AFL Architects | Interview with John Roberts - Pitchside Monitor
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Interview with John Roberts - Pitchside Monitor

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AFL's John Roberts recently spoke with LTT Sports as part of their Pitchside Monitor series about inner-city venues, accessibility and the future of stadiums.

"Considering the falling percentage of matchday revenue for clubs, does the current model template for stadiums still have a future?"

The future of stadium models increasingly depends on the specific club and their particular situation. Some clubs are successfully generating off-field income through sponsorship and other activities. For instance, a lower league club recently increased its turnover from lower single digit to double digit figures, primarily through off-field income. However, there are clubs still heavily reliant on matchday income. The situation varies across different leagues and countries, making it more challenging to generalise about this than 30 years ago.

In any case, what is clear is that designing stadiums by maximising capacity via a minimal footprint approach is becoming a thing of the past, and clubs that have venues built on that principle are suffering the consequences as people of all walks of life expect and demand more creature comforts. Another trend is that clubs which redevelop their stadiums at the moment, certainly in England, are doing it on the basis of allocating on average 10-14% to premium seating and hospitality, whereas those with older grounds will have around 5%, which has been the industry standard previously. And even if this change already seems very significant, the industry is still evolving on the matter as one of the things that people were wary about was that giving too much space to premium offerings could create gentrification and the crowds would find that off-putting and stop coming, but it has not turned out like that.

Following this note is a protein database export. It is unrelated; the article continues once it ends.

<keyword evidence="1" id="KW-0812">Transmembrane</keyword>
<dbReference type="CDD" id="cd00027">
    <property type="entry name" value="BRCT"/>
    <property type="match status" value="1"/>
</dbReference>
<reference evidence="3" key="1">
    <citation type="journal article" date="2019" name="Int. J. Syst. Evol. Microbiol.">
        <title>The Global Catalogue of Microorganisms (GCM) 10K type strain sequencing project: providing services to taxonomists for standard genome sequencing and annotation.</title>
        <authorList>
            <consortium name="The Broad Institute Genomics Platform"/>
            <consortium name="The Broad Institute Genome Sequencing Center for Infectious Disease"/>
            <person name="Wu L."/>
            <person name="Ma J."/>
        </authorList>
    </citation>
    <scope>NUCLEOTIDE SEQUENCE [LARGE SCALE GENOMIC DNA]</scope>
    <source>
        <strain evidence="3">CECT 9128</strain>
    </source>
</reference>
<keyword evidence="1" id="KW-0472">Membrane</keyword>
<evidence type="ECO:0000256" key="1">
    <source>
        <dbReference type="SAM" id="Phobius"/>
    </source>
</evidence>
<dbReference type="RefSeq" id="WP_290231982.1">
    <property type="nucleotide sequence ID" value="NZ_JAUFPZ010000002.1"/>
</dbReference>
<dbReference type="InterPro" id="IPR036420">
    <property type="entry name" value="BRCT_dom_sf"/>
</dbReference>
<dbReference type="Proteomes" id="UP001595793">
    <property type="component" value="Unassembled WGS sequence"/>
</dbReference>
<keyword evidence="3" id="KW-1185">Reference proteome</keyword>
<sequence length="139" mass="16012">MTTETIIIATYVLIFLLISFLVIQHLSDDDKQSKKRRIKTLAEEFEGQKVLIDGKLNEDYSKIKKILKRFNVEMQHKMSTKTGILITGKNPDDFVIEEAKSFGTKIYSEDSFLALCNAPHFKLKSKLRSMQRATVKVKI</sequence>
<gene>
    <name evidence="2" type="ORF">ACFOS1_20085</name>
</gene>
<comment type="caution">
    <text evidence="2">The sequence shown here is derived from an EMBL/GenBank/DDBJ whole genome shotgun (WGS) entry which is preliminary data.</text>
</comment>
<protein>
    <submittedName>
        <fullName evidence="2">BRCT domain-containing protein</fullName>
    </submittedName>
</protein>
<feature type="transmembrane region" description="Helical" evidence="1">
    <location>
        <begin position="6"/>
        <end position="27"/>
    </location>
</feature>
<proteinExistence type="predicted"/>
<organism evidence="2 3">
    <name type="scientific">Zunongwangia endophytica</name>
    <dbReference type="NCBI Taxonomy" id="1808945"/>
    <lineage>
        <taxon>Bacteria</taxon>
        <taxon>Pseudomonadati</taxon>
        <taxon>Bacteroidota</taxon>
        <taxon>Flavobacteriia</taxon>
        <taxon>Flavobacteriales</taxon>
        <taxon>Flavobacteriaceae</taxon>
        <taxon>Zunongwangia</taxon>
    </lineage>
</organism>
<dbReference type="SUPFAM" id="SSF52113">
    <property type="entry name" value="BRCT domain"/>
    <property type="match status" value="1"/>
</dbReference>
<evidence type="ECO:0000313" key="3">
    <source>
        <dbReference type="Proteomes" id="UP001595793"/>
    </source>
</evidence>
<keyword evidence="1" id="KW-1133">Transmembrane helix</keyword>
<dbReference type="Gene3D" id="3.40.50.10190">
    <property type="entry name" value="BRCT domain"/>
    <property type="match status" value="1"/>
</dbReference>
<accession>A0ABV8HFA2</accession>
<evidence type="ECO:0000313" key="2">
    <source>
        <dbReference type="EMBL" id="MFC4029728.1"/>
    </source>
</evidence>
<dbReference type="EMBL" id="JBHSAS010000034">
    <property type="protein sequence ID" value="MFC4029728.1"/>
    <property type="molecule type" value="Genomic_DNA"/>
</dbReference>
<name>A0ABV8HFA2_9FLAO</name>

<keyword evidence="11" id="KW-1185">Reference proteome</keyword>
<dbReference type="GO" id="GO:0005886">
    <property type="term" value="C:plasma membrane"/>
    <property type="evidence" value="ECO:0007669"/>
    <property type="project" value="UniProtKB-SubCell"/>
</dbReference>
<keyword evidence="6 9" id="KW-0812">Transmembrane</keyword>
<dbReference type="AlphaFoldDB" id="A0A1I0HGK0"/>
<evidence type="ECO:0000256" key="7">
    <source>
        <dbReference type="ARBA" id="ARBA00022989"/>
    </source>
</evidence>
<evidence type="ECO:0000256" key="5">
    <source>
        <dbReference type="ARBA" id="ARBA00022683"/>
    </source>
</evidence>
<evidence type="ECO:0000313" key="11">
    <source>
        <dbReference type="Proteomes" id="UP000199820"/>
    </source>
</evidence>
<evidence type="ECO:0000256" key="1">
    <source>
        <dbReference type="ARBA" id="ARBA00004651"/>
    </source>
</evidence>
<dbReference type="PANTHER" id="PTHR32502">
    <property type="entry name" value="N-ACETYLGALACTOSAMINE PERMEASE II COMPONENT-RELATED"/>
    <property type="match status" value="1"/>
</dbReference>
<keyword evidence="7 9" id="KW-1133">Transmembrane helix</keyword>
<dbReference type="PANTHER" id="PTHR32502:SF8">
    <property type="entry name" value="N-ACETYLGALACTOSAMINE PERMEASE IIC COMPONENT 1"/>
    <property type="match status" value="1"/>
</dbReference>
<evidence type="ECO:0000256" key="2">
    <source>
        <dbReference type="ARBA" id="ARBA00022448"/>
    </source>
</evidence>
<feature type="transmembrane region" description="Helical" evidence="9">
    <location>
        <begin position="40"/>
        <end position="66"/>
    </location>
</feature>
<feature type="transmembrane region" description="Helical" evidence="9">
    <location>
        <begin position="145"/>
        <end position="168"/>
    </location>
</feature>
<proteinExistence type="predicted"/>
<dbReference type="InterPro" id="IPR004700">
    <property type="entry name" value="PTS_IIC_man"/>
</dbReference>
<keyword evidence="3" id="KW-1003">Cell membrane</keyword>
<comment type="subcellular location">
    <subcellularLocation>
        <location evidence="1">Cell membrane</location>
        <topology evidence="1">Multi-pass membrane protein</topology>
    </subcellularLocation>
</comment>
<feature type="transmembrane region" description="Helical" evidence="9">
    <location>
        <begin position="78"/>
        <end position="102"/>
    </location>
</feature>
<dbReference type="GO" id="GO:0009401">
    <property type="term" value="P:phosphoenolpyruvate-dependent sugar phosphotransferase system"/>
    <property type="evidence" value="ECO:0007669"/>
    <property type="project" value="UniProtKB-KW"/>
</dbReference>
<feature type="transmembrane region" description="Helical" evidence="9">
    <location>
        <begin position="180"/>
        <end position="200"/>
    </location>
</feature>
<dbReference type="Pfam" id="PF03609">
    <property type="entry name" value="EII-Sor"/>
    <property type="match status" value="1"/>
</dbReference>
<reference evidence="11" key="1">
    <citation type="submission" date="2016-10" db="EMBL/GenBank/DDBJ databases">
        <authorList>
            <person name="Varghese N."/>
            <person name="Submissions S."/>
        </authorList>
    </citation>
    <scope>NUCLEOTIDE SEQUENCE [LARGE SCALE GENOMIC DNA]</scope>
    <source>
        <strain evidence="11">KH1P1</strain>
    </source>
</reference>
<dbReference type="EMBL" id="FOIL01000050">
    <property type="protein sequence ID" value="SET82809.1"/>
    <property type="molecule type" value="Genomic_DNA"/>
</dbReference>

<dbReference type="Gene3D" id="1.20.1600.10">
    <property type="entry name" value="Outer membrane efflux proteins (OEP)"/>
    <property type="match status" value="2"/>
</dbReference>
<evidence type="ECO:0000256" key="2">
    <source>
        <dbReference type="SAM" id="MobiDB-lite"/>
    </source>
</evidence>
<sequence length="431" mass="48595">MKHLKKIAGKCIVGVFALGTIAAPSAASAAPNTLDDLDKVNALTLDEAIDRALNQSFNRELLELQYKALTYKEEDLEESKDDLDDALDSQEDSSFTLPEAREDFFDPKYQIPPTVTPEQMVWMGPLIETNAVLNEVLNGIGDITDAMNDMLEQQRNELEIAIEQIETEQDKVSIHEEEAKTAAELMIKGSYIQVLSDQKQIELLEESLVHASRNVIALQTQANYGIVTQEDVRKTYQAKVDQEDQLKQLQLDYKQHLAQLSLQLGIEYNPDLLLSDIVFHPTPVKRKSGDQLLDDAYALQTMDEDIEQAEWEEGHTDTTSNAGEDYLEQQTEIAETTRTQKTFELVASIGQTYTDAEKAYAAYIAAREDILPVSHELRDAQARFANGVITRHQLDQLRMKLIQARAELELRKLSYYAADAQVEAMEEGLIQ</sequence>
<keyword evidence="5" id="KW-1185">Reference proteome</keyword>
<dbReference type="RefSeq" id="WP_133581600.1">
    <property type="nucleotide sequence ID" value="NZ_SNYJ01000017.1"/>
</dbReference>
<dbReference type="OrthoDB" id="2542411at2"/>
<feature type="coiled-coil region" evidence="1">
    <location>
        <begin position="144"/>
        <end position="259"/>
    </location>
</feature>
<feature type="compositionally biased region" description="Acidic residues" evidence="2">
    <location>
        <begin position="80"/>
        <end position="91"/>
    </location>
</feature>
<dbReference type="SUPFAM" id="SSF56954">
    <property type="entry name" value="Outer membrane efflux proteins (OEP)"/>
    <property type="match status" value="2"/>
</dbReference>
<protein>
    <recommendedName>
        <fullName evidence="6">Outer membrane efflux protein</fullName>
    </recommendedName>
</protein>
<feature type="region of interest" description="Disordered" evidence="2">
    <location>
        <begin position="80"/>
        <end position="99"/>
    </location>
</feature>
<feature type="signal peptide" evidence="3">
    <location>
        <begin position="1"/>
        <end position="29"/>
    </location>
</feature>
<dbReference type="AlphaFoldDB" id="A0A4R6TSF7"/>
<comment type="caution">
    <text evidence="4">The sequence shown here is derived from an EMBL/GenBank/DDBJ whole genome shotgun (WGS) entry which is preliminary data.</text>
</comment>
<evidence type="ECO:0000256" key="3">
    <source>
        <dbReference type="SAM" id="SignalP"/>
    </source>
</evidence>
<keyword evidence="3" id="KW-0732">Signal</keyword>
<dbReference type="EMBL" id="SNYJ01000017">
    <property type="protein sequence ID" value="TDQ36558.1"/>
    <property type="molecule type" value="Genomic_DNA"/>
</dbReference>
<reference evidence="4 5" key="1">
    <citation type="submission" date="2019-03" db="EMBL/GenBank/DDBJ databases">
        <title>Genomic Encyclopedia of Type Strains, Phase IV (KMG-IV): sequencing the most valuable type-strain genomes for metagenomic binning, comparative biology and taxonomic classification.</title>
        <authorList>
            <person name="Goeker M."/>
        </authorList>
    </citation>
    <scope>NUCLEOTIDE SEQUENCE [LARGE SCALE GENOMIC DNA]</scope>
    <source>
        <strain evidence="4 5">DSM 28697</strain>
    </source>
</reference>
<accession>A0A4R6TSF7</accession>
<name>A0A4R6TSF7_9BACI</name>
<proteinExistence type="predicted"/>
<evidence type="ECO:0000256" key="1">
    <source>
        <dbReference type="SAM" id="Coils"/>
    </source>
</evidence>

These days clubs are more careful in their assessment of what they need as a capacity for their stadium, more willing to listen to professional advice – before it was just about what their rivals down the road have. And we ended up with a lot of stadiums in England with a ~30k capacity, without a real understanding of the actual demand.

"How does architecture and urbanism address the challenge of large-scale disruption on match days in large inner-city venues?"

The trend seems to be shifting back towards inner-city stadiums, for a number of reasons. Firstly, redeveloping existing stadiums allows a phased approach to the development and therefore funding, making it potentially more viable than new build projects where you need to find a very significant chunk of financing from the beginning. You are also not jumping straight to a, say, 50 thousand-seat stadium from a 25-thousand one, the increase can be more gradual and adaptive to the real needs of the clubs.

There is also the obvious challenge with out-of-town stadiums, which is the relative difficulty for fans to travel to them, even if new infrastructure is created for this purpose. Most city councils now encourage us, stadium designers, to look at adapting and expanding existing stadiums due to the observable positive economic impact on local businesses and the negative impact in case a stadium is moved away from that community. Residents might prefer a large stadium to go somewhere else than their doorstep, of course, unless they are a fan of the club, but despite the occasional disruptions, the presence of a stadium in the city centre, where transport infrastructure is concentrated, actually seems more beneficial.

"Are current measures for improving disabled accessibility in stadiums sufficient, or is a cultural change still required?"